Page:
November 9, 2018 1:47 pm
Updated: November 9, 2018 1:52 pm

Toronto to open 3 new shelters to tackle winter demand

Paul Raftis, the general manager of Toronto's shelter services, outlined the city's plan to provide shelter services this winter.

Matthew Bingley/Global News
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The city of Toronto says it has taken additional steps to shelter the city’s most vulnerable residents this winter after high demand and frigid weather put a significant strain on the system last year.

The city is opening three new, prefabricated 24-hour respite sites during the winter. One is located in the Liberty Village area in the parking lot of Lamport Stadium, another is on Fleet Street near Fort York and the third is on Lake Shore Boulevard East near Cherry Street.

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The first site, at 1155 King St. W., is scheduled to open on Dec. 15, with the others opening on Jan. 31.

READ MORE: Temporary shelters to be built to address homelessness in Toronto

In the meantime, the city said, a temporary 24-hour respite site with up to 200 spaces will open at Exhibition Place next week.

As of Nov. 15, there will be 600 winter respite spaces available, with a contingency plan to add additional capacity if required.

Paul Raftis, general manager of the city’s Shelter, Support and Housing Administration division, said at a press conference on Friday that this year’s plan is based on the lessons from last winter and recommendations from the city’s ombudsman.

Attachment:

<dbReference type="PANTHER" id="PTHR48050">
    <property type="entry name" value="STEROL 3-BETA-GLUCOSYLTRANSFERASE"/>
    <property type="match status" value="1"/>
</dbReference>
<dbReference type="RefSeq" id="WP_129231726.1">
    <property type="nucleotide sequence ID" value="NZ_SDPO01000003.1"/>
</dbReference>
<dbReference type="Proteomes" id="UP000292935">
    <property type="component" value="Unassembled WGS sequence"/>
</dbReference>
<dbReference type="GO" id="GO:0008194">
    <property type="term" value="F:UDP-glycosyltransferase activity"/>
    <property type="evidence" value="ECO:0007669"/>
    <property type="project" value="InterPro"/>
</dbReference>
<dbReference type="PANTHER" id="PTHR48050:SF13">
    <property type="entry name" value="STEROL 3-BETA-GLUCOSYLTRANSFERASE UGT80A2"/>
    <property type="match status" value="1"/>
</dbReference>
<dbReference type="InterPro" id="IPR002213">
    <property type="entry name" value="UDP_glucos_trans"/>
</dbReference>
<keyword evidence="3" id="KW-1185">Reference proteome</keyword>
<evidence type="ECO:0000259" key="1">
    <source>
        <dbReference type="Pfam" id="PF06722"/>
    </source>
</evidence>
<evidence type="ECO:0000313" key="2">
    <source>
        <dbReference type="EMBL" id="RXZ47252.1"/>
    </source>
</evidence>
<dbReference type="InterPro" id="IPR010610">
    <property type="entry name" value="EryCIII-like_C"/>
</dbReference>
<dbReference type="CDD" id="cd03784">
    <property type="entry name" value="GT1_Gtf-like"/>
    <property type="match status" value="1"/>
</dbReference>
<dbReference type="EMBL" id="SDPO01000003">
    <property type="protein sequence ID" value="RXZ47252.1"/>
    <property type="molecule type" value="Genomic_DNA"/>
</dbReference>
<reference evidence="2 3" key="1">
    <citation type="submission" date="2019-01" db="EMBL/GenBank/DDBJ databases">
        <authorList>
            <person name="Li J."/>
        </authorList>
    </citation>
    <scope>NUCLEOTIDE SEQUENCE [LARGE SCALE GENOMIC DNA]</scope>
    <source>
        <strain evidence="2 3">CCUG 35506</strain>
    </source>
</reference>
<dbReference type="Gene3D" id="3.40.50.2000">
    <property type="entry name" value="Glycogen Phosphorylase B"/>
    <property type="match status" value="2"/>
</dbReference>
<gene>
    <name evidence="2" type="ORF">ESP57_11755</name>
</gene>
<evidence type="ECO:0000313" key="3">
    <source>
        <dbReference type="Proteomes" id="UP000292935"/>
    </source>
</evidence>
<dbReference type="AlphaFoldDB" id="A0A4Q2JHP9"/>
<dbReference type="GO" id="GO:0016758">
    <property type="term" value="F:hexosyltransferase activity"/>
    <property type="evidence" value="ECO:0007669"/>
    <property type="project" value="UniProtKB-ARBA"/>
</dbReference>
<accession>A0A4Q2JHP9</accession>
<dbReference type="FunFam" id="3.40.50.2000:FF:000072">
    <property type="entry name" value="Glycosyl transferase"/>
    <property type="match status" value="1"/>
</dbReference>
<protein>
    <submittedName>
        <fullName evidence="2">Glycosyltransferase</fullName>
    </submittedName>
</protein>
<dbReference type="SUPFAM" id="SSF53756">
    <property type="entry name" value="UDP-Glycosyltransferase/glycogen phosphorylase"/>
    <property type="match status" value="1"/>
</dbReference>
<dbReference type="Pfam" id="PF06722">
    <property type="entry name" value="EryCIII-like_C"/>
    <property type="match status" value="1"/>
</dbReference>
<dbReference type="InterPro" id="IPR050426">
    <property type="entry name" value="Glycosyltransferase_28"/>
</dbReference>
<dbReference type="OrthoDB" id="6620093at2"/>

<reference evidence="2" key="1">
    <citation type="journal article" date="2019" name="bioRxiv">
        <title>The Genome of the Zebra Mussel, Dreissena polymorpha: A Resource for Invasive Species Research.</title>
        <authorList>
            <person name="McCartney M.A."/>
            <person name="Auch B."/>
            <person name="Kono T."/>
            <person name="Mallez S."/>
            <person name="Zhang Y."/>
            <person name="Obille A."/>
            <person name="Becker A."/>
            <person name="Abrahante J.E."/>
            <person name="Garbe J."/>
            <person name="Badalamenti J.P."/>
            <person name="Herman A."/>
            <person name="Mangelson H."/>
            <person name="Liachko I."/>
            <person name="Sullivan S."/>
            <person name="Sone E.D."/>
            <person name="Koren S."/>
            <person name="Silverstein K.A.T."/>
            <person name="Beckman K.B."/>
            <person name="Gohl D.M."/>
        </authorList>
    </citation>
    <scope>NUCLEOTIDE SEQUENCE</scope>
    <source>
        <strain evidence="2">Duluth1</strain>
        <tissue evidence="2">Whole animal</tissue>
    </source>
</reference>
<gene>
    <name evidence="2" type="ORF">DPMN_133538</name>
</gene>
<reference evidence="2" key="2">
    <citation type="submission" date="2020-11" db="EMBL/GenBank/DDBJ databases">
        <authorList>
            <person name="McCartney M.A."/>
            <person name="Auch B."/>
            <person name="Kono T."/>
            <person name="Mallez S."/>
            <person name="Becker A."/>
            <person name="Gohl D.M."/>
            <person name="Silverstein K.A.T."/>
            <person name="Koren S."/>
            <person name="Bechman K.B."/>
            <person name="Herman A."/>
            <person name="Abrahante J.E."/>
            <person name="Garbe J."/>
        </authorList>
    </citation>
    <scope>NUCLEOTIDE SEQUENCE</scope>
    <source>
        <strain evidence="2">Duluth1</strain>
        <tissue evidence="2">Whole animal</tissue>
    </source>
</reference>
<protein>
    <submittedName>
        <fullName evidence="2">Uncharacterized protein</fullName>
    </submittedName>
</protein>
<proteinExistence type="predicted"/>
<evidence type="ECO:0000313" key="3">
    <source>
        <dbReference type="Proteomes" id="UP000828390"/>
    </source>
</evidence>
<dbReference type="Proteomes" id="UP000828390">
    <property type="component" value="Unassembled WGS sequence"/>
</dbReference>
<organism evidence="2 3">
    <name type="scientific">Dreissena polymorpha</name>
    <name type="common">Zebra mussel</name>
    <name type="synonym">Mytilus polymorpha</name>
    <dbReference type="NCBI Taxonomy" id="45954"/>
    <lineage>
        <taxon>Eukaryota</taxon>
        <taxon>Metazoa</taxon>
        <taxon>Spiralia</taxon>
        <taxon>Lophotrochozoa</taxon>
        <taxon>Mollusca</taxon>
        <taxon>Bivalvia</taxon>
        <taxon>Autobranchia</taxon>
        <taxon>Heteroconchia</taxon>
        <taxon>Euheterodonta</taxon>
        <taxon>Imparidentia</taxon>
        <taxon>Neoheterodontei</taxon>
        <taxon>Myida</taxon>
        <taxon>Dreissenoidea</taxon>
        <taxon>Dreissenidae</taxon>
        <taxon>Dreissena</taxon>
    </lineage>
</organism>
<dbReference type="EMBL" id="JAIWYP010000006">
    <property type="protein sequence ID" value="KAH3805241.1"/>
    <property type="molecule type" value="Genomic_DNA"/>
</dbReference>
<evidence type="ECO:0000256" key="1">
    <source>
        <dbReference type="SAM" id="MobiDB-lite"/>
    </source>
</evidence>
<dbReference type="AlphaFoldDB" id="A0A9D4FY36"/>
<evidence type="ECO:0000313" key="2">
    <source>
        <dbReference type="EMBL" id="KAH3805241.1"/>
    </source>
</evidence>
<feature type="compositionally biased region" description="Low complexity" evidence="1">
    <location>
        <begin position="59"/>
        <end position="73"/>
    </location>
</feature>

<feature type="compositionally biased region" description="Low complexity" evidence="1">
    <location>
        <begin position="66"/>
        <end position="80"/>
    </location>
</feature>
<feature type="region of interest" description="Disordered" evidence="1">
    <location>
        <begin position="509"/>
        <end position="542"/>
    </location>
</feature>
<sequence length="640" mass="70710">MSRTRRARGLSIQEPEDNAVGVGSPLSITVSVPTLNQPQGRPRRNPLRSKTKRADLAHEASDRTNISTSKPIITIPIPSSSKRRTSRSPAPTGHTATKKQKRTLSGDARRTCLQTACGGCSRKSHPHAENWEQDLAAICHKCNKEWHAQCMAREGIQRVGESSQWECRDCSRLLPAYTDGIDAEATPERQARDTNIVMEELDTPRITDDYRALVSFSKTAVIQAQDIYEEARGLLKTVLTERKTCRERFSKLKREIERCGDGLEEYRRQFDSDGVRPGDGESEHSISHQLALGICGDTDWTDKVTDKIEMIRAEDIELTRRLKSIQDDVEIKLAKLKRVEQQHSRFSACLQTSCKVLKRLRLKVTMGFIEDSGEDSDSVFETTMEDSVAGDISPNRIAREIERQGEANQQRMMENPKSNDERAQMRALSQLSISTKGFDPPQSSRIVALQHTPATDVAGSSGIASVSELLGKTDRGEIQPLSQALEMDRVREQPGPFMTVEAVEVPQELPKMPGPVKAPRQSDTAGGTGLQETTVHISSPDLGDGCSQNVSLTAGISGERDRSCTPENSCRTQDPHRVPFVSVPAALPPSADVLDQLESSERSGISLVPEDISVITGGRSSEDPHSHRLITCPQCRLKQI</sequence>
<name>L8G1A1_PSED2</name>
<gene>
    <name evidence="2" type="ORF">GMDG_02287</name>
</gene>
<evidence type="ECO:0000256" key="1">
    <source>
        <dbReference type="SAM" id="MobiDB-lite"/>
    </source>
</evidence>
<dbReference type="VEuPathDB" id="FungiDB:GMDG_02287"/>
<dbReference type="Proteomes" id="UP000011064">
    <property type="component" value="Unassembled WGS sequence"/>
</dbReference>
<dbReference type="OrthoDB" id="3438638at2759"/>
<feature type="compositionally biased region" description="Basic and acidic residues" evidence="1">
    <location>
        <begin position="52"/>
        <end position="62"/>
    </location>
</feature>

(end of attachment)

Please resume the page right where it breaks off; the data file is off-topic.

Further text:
READ MORE: Rally at Toronto City Hall calls for more shelter beds for homeless

“Last year’s long stretch of extremely cold weather, coupled with rising demand for shelter, changed our team’s approach to planning for this winter, he said.

“We focused on providing additional shelter beds, additional 24-hour respites spaces, higher quality service and higher quality standards in respite spaces.”

There were 31 extreme cold weather alert days during the previous winter season, and the city added additional emergency shelter capacity, including temporarily opening up the Moss Park Armoury.

Ombudsman Susan Opler found in March that the city’s intake call centre and 311 staff relied on outdated information about locations and capacity of respite sites, and gave callers inaccurate information at least twice.

This year, the city said steps have been taken to improve communication, including adding additional staff to manage intake calls.

“There’s no question that there were operational and communication challenges within the shelter system,” Raftis said.

READ MORE: Toronto to purchase 4 temporary shelter structures for $10M to house homeless

There are about 7,000 beds in the shelter system in Toronto, and the number of people accessing city services is increasing.

Last month, there was an average of 6,694 people staying in emergency shelters per night, compared with an average of 5,270 the previous year, and 4,164 in 2016.

© 2018 Global News, a division of Corus Entertainment Inc.

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